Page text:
A Nation of Outsiders: How the White Middle Class Fell in Love with Rebellion in Postwar America

Paperback | May 1, 2014

byGrace Elizabeth Hale

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At mid-century, Americans increasingly fell in love with characters like Holden Caulfield in Catcher in the Rye and Marlon Brando's Johnny in The Wild One, musicians like Elvis Presley and Bob Dylan, and activists like the members of the Student Nonviolent Coordinating Committee. Theseemotions enabled some middle-class whites to cut free of their own histories and identify with those who, while lacking economic, political, or social privilege, seemed to possess instead vital cultural resources and a depth of feeling not found in "grey flannel" America. In this wide-ranging and vividly written cultural history, Grace Elizabeth Hale sheds light on why so many white middle-class Americans chose to re-imagine themselves as outsiders in the second half of the twentieth century and explains how this unprecedented shift changed American culture andsociety. Love for outsiders launched the politics of both the New Left and the New Right. From the mid-sixties through the eighties, it flourished in the hippie counterculture, the back-to-the-land movement, the Jesus People movement, and among fundamentalist and Pentecostal Christians working toposition their traditional isolation and separatism as strengths. It changed the very meaning of "authenticity" and "community." Ultimately, the romance of the outsider provided a creative resolution to an intractable mid-century cultural and political conflict-the struggle between the desire for self-determination and autonomy and the desire for a morally meaningful and authentic life.

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At mid-century, Americans increasingly fell in love with characters like Holden Caulfield in Catcher in the Rye and Marlon Brando's Johnny in The Wild One, musicians like Elvis Presley and Bob Dylan, and activists like the members of the Student Nonviolent Coordinating Committee. Theseemotions enabled some middle-class whites to cut fr...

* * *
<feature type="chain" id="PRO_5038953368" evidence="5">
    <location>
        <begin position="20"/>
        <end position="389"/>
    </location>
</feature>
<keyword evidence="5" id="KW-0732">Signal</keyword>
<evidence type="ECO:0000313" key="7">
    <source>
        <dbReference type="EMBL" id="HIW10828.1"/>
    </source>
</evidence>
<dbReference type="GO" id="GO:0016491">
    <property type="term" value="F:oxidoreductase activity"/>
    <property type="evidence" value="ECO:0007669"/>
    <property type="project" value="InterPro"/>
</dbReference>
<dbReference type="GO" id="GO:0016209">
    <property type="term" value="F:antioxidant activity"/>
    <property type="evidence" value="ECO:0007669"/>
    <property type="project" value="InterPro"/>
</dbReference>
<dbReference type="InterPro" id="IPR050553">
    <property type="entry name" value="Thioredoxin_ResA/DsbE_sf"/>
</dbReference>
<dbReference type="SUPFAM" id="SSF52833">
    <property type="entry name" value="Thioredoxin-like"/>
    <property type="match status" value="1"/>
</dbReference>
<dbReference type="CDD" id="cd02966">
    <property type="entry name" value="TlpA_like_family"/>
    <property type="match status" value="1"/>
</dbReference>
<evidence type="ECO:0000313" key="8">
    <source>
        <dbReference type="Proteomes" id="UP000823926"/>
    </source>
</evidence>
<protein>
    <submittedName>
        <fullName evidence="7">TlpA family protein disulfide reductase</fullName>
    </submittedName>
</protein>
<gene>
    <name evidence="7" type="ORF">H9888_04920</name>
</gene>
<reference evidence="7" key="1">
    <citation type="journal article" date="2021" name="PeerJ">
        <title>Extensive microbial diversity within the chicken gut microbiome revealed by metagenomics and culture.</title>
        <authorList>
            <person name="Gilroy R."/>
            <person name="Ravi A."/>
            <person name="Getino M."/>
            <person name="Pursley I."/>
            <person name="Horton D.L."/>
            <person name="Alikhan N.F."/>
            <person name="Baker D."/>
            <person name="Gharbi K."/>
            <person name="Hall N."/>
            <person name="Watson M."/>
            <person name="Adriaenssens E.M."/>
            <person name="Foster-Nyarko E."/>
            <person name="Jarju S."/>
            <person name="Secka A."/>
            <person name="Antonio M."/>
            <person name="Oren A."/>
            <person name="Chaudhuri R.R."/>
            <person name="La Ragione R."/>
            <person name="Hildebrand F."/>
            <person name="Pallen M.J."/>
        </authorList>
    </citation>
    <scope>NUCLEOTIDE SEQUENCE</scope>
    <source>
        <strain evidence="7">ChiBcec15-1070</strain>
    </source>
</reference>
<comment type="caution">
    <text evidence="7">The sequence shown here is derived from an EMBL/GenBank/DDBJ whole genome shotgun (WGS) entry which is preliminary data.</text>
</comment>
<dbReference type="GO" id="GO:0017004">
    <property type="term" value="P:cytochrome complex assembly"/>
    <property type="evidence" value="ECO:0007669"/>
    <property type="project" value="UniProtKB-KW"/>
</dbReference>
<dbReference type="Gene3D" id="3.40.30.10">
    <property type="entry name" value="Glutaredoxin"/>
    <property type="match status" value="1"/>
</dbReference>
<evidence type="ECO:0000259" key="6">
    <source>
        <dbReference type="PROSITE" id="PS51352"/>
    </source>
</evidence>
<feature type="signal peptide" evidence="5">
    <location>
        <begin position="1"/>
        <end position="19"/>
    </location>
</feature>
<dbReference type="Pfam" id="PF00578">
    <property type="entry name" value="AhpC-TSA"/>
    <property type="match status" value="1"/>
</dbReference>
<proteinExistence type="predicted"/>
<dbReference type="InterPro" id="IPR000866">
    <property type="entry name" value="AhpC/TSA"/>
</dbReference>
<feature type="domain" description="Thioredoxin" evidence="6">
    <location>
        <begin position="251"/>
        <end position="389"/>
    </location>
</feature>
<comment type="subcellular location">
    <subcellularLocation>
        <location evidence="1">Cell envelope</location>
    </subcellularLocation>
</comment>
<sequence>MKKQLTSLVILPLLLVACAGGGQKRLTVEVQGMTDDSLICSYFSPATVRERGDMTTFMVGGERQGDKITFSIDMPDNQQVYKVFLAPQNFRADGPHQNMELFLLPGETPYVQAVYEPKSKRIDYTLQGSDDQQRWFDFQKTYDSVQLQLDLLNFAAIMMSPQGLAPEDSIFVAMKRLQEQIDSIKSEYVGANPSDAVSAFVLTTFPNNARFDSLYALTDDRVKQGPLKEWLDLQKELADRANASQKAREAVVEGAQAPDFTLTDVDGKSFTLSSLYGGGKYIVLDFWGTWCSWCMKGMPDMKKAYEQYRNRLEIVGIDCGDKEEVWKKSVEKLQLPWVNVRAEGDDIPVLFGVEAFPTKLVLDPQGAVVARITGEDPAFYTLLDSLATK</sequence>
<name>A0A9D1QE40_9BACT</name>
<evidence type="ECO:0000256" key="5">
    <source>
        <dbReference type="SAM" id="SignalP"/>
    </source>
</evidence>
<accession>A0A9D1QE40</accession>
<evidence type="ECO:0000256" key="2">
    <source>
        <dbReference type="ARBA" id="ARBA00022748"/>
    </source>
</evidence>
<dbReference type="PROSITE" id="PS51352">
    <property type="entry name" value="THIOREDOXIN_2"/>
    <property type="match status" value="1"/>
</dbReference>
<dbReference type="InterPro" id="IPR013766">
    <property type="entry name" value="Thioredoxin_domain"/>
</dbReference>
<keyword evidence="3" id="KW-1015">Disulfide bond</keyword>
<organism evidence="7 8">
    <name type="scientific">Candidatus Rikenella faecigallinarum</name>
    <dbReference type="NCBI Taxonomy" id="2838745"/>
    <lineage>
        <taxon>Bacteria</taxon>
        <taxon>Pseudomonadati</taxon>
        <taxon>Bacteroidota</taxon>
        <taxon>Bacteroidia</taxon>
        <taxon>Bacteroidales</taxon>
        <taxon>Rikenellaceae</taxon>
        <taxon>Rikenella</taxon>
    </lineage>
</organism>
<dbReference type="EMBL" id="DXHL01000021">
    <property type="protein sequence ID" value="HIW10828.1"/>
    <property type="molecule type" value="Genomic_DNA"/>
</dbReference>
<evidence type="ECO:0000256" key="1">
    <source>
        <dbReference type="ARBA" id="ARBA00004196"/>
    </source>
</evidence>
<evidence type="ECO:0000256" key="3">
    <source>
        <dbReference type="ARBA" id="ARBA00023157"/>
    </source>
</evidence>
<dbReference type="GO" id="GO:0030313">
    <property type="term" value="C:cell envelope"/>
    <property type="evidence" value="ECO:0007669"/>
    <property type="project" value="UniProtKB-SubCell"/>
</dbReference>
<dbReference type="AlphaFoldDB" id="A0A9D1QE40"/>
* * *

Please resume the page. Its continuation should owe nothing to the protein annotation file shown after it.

Grace Elizabeth Hale is Professor of History and American Studies at the University of Virginia. She is the author of Making Whiteness: The Culture of Segregation in the South, 1890-1940.

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A Nation of Outsiders: How the White Middle Class Fell in Love with Rebellion in Postwar America
A Nation of Outsiders: How the White Middle Class Fell ...

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Format:PaperbackDimensions:404 pages, 9.21 × 6.14 × 0.68 inPublished:May 1, 2014Publisher:Oxford University PressLanguage:English

The following ISBNs are associated with this title:

ISBN - 10:0199314586

ISBN - 13:9780199314584

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Table of Contents

Introduction: Outsiders and RebelsPart I: Learning to Love Outsiders1. Lost Children of Plenty: Growing Up as Rebellion2. Rebel Music: Minstrelsy, Rock and Roll, and Beat Writing3. Black as Folk: The Folk Music Revival, the Civil Rights Movement, and Bob Dylan4. Rebels on the Right: Conservatives as Outsiders in Liberal AmericaPart II: Romance in Action5. The New White Negroes in Action: Students for a Democratic Society, the Economic Research and Action Project, and Freedom Summer6. Too Much Love: Black Power and the Search for Other Outsiders7. The Making of Christian Countercultures: God's Outsiders from the Jesus People to Jerry Falwell and the Moral Majority8. Rescue: Christian Outsiders in Action in the Pro-Life MovementConclusion: The Cost of RebellionIndex